Automatic line call system debuts on network TV at Bell Challenge

The Sports Network used Auto-Ref's instant replay for its broadcast of the International Tennis Federation's final match
Author:
Publish date:
Image placeholder title


Auto-Ref's automatic line call system allows officials to use the system as an officiating aid or as a full substitute for line umpires. To view a larger version of this image, click here.

At last weekend’s Bell Challenge in Quebec City, Auto-Ref's automatic line call system scored with several tennis organizations.

Representatives watched Auto-Ref's performance as it tracked the flight of tennis balls with high-speed cameras and advanced software algorithms, and mapped the precise spot where it impacted the court relative to the line.

While the technology was not used to make official in and out rulings, the demonstration gave representatives from the International Tennis Federation (ITF), The Women's Tennis Association (WTA), the Association of Tennis Professionals (ATP) and the United States Tennis Association (USTA) a chance to evaluate Auto-Ref’s ability to make real-time calls.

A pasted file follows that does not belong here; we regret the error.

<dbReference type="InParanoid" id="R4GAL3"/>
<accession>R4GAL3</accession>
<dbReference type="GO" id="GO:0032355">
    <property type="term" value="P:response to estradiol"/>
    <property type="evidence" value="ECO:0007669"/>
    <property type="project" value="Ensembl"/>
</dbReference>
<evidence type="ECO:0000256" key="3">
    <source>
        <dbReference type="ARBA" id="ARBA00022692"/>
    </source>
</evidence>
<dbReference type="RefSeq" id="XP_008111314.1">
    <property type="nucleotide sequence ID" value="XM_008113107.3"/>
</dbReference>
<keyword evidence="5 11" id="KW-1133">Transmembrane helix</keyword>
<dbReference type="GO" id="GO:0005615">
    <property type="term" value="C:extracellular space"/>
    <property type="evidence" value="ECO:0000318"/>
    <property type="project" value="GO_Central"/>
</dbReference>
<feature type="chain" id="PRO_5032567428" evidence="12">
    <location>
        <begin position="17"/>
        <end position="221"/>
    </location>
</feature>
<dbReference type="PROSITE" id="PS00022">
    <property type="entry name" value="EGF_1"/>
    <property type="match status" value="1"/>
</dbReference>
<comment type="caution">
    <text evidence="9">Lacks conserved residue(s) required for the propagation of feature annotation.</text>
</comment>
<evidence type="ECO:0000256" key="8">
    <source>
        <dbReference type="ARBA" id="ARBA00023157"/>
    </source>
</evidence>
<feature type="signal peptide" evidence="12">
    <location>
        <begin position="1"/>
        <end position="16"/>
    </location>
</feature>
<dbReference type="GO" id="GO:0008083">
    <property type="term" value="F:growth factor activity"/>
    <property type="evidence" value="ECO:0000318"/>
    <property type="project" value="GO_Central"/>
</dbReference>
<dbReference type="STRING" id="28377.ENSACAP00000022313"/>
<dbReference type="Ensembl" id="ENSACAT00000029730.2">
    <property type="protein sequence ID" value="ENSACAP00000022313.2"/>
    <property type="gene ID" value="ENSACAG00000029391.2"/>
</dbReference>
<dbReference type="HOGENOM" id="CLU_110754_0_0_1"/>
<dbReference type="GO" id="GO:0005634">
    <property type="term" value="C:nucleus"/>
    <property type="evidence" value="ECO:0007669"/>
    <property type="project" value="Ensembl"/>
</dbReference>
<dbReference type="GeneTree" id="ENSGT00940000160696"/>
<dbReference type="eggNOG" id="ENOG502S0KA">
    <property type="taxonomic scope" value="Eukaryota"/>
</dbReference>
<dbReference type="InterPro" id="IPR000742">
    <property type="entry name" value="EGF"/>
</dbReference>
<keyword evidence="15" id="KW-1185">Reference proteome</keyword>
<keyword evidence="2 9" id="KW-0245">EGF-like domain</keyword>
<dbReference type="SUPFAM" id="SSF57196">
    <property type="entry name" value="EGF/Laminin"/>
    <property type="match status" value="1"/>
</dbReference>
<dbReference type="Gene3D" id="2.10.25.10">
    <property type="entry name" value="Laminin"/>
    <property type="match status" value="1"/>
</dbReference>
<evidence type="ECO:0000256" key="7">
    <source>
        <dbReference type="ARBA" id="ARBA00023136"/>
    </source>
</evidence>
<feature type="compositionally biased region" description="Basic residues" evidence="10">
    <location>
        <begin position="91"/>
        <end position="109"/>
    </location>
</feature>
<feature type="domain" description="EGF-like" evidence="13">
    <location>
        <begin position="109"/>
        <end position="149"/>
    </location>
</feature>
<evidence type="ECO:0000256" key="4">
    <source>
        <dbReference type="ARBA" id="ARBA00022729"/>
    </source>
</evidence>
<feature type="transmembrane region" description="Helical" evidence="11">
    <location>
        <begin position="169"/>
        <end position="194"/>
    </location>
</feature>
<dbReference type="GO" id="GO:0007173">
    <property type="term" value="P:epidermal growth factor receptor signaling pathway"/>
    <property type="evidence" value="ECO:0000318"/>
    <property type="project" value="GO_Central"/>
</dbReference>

The system can operate in several modes, from instant video replay for chair umpires to full line calling mode. This allows officials to use the system as an officiating aid or as a full substitute for line umpires.

Besides line calls, Auto-Ref can deliver instant, animated video replays from various angles. The system can perform real-time analysis and display multiple statistics. It can also feed broadcasters a signal for integration into their event production.

At the Bell Challenge, The Sports Network, a Canadian sports broadcaster, used Auto-Ref's instant replay for its broadcast of the tournament's final match. This was the first time the technology has been used as part of a network’s sports coverage. (The Bell Challenge will broadcast Nov. 15.)


The ITF and other tennis associations evaluate the Auto-Ref at the 2004 US Open in New York.

Auto-Ref has been in development for more than three years. Its evaluation process began earlier this year at the 2004 US Open. The ITF-led evaluation took place Aug. 24-26 during qualifying week.

Two weeks ago, the ITF issued a report on the technology’s effectiveness, according to Auto-Ref. The technology was the first such system to undergo an official ITF evaluation. The 20-page report based its findings on practicality, accuracy and consistency. The report confirmed that Auto-Ref is capable of an accuracy of 4mm, and that all decisions made by the system during testing were correct.

For more information, visit www.auto-ref.com.

Back to the top